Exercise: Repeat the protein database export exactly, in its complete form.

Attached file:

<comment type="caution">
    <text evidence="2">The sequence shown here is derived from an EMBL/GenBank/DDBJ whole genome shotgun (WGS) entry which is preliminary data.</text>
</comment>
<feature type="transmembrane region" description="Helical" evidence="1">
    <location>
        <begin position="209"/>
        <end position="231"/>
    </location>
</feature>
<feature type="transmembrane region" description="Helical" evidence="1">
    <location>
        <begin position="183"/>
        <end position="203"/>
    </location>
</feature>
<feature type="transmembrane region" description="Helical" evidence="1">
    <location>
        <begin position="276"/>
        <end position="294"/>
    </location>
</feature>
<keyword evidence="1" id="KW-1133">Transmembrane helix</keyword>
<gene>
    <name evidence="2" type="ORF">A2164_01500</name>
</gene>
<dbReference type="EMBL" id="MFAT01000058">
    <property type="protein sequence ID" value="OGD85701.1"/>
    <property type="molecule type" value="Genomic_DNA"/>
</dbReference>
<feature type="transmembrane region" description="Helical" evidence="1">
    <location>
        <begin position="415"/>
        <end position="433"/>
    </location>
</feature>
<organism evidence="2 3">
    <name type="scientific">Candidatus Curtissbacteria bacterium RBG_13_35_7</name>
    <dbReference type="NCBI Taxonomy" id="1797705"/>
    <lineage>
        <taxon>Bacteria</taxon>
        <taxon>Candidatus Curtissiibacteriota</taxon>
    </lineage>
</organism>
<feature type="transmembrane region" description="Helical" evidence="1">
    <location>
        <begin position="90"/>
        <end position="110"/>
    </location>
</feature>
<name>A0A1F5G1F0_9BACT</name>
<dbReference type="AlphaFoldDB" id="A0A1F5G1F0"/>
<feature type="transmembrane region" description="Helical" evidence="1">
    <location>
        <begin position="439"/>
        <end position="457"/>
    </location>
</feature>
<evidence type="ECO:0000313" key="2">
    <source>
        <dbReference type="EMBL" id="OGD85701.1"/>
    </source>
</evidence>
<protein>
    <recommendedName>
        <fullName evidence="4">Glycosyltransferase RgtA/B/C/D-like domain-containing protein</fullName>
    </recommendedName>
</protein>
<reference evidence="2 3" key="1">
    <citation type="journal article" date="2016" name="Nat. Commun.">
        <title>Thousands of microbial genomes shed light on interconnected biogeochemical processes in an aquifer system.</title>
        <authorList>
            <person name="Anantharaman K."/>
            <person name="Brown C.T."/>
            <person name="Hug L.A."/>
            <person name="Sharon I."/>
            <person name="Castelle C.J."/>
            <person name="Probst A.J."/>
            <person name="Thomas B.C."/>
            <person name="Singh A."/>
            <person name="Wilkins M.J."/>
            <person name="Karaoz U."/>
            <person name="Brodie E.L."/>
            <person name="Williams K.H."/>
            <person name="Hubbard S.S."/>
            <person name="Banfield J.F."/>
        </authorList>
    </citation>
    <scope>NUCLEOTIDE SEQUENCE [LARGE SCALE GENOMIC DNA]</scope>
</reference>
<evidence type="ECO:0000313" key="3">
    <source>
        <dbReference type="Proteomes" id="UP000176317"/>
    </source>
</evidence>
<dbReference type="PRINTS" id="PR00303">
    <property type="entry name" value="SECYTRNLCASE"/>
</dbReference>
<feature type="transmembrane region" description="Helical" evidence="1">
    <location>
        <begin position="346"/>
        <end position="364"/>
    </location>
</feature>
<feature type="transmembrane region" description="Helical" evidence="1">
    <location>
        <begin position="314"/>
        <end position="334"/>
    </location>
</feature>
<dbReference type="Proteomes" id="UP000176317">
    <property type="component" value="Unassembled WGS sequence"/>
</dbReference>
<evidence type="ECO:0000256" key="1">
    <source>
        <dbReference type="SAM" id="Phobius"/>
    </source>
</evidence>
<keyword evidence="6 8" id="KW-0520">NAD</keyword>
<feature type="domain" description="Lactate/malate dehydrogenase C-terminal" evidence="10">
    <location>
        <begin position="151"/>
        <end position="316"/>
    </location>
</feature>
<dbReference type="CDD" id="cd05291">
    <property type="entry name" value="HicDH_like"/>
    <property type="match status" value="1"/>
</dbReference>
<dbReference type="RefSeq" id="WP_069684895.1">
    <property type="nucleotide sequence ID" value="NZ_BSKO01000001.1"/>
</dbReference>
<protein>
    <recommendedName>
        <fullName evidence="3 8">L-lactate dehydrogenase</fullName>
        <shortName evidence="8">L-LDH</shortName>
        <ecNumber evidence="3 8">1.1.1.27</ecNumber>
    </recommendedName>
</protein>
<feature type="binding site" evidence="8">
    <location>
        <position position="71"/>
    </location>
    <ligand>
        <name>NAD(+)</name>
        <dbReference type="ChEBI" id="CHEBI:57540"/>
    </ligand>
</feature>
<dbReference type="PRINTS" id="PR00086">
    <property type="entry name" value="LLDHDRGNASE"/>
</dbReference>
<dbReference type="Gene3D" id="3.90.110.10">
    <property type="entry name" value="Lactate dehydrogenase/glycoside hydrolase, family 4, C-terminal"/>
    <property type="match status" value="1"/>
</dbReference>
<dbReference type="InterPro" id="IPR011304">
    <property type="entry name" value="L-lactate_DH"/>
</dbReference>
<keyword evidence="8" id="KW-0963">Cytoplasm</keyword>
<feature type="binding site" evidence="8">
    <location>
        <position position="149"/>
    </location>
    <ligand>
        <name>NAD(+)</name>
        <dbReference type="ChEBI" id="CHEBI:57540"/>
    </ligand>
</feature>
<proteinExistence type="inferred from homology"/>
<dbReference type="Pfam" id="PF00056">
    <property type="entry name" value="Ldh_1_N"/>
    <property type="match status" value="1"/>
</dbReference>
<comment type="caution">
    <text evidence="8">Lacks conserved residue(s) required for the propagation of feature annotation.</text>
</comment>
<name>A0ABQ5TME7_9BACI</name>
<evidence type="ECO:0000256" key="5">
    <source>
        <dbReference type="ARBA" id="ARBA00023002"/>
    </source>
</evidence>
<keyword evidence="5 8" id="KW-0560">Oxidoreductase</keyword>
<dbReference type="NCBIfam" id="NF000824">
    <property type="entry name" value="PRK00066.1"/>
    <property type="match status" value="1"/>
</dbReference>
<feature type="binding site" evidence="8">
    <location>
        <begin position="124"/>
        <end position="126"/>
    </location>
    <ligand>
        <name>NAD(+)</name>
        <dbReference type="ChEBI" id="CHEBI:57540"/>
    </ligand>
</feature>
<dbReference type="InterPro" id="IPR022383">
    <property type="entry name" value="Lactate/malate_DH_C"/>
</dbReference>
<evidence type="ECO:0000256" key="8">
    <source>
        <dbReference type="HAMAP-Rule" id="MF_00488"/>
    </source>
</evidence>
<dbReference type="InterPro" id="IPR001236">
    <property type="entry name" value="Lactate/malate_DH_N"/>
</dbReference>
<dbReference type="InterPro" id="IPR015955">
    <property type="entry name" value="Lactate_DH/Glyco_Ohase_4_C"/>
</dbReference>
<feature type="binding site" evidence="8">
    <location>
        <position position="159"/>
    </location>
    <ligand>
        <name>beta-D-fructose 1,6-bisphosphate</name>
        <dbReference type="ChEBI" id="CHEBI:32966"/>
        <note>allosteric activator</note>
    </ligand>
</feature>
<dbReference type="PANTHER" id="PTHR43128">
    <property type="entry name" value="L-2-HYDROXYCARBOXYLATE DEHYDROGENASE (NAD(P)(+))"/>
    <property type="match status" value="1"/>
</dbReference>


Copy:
<comment type="caution">
    <text evidence="2">The sequence shown here is derived from an EMBL/GenBank/DDBJ whole genome shotgun (WGS) entry which is preliminary data.</text>
</comment>
<feature type="transmembrane region" description="Helical" evidence="1">
    <location>
        <begin position="209"/>
        <end position="231"/>
    </location>
</feature>
<feature type="transmembrane region" description="Helical" evidence="1">
    <location>
        <begin position="183"/>
        <end position="203"/>
    </location>
</feature>
<feature type="transmembrane region" description="Helical" evidence="1">
    <location>
        <begin position="276"/>
        <end position="294"/>
    </location>
</feature>
<keyword evidence="1" id="KW-1133">Transmembrane helix</keyword>
<gene>
    <name evidence="2" type="ORF">A2164_01500</name>
</gene>
<dbReference type="EMBL" id="MFAT01000058">
    <property type="protein sequence ID" value="OGD85701.1"/>
    <property type="molecule type" value="Genomic_DNA"/>
</dbReference>
<feature type="transmembrane region" description="Helical" evidence="1">
    <location>
        <begin position="415"/>
        <end position="433"/>
    </location>
</feature>
<organism evidence="2 3">
    <name type="scientific">Candidatus Curtissbacteria bacterium RBG_13_35_7</name>
    <dbReference type="NCBI Taxonomy" id="1797705"/>
    <lineage>
        <taxon>Bacteria</taxon>
        <taxon>Candidatus Curtissiibacteriota</taxon>
    </lineage>
</organism>
<feature type="transmembrane region" description="Helical" evidence="1">
    <location>
        <begin position="90"/>
        <end position="110"/>
    </location>
</feature>
<name>A0A1F5G1F0_9BACT</name>
<dbReference type="AlphaFoldDB" id="A0A1F5G1F0"/>
<feature type="transmembrane region" description="Helical" evidence="1">
    <location>
        <begin position="439"/>
        <end position="457"/>
    </location>
</feature>
<evidence type="ECO:0000313" key="2">
    <source>
        <dbReference type="EMBL" id="OGD85701.1"/>
    </source>
</evidence>
<protein>
    <recommendedName>
        <fullName evidence="4">Glycosyltransferase RgtA/B/C/D-like domain-containing protein</fullName>
    </recommendedName>
</protein>
<reference evidence="2 3" key="1">
    <citation type="journal article" date="2016" name="Nat. Commun.">
        <title>Thousands of microbial genomes shed light on interconnected biogeochemical processes in an aquifer system.</title>
        <authorList>
            <person name="Anantharaman K."/>
            <person name="Brown C.T."/>
            <person name="Hug L.A."/>
            <person name="Sharon I."/>
            <person name="Castelle C.J."/>
            <person name="Probst A.J."/>
            <person name="Thomas B.C."/>
            <person name="Singh A."/>
            <person name="Wilkins M.J."/>
            <person name="Karaoz U."/>
            <person name="Brodie E.L."/>
            <person name="Williams K.H."/>
            <person name="Hubbard S.S."/>
            <person name="Banfield J.F."/>
        </authorList>
    </citation>
    <scope>NUCLEOTIDE SEQUENCE [LARGE SCALE GENOMIC DNA]</scope>
</reference>
<evidence type="ECO:0000313" key="3">
    <source>
        <dbReference type="Proteomes" id="UP000176317"/>
    </source>
</evidence>
<dbReference type="PRINTS" id="PR00303">
    <property type="entry name" value="SECYTRNLCASE"/>
</dbReference>
<feature type="transmembrane region" description="Helical" evidence="1">
    <location>
        <begin position="346"/>
        <end position="364"/>
    </location>
</feature>
<feature type="transmembrane region" description="Helical" evidence="1">
    <location>
        <begin position="314"/>
        <end position="334"/>
    </location>
</feature>
<dbReference type="Proteomes" id="UP000176317">
    <property type="component" value="Unassembled WGS sequence"/>
</dbReference>
<evidence type="ECO:0000256" key="1">
    <source>
        <dbReference type="SAM" id="Phobius"/>
    </source>
</evidence>
<keyword evidence="6 8" id="KW-0520">NAD</keyword>
<feature type="domain" description="Lactate/malate dehydrogenase C-terminal" evidence="10">
    <location>
        <begin position="151"/>
        <end position="316"/>
    </location>
</feature>
<dbReference type="CDD" id="cd05291">
    <property type="entry name" value="HicDH_like"/>
    <property type="match status" value="1"/>
</dbReference>
<dbReference type="RefSeq" id="WP_069684895.1">
    <property type="nucleotide sequence ID" value="NZ_BSKO01000001.1"/>
</dbReference>
<protein>
    <recommendedName>
        <fullName evidence="3 8">L-lactate dehydrogenase</fullName>
        <shortName evidence="8">L-LDH</shortName>
        <ecNumber evidence="3 8">1.1.1.27</ecNumber>
    </recommendedName>
</protein>
<feature type="binding site" evidence="8">
    <location>
        <position position="71"/>
    </location>
    <ligand>
        <name>NAD(+)</name>
        <dbReference type="ChEBI" id="CHEBI:57540"/>
    </ligand>
</feature>
<dbReference type="PRINTS" id="PR00086">
    <property type="entry name" value="LLDHDRGNASE"/>
</dbReference>
<dbReference type="Gene3D" id="3.90.110.10">
    <property type="entry name" value="Lactate dehydrogenase/glycoside hydrolase, family 4, C-terminal"/>
    <property type="match status" value="1"/>
</dbReference>
<dbReference type="InterPro" id="IPR011304">
    <property type="entry name" value="L-lactate_DH"/>
</dbReference>
<keyword evidence="8" id="KW-0963">Cytoplasm</keyword>
<feature type="binding site" evidence="8">
    <location>
        <position position="149"/>
    </location>
    <ligand>
        <name>NAD(+)</name>
        <dbReference type="ChEBI" id="CHEBI:57540"/>
    </ligand>
</feature>
<proteinExistence type="inferred from homology"/>
<dbReference type="Pfam" id="PF00056">
    <property type="entry name" value="Ldh_1_N"/>
    <property type="match status" value="1"/>
</dbReference>
<comment type="caution">
    <text evidence="8">Lacks conserved residue(s) required for the propagation of feature annotation.</text>
</comment>
<name>A0ABQ5TME7_9BACI</name>
<evidence type="ECO:0000256" key="5">
    <source>
        <dbReference type="ARBA" id="ARBA00023002"/>
    </source>
</evidence>
<keyword evidence="5 8" id="KW-0560">Oxidoreductase</keyword>
<dbReference type="NCBIfam" id="NF000824">
    <property type="entry name" value="PRK00066.1"/>
    <property type="match status" value="1"/>
</dbReference>
<feature type="binding site" evidence="8">
    <location>
        <begin position="124"/>
        <end position="126"/>
    </location>
    <ligand>
        <name>NAD(+)</name>
        <dbReference type="ChEBI" id="CHEBI:57540"/>
    </ligand>
</feature>
<dbReference type="InterPro" id="IPR022383">
    <property type="entry name" value="Lactate/malate_DH_C"/>
</dbReference>
<evidence type="ECO:0000256" key="8">
    <source>
        <dbReference type="HAMAP-Rule" id="MF_00488"/>
    </source>
</evidence>
<dbReference type="InterPro" id="IPR001236">
    <property type="entry name" value="Lactate/malate_DH_N"/>
</dbReference>
<dbReference type="InterPro" id="IPR015955">
    <property type="entry name" value="Lactate_DH/Glyco_Ohase_4_C"/>
</dbReference>
<feature type="binding site" evidence="8">
    <location>
        <position position="159"/>
    </location>
    <ligand>
        <name>beta-D-fructose 1,6-bisphosphate</name>
        <dbReference type="ChEBI" id="CHEBI:32966"/>
        <note>allosteric activator</note>
    </ligand>
</feature>
<dbReference type="PANTHER" id="PTHR43128">
    <property type="entry name" value="L-2-HYDROXYCARBOXYLATE DEHYDROGENASE (NAD(P)(+))"/>
    <property type="match status" value="1"/>
</dbReference>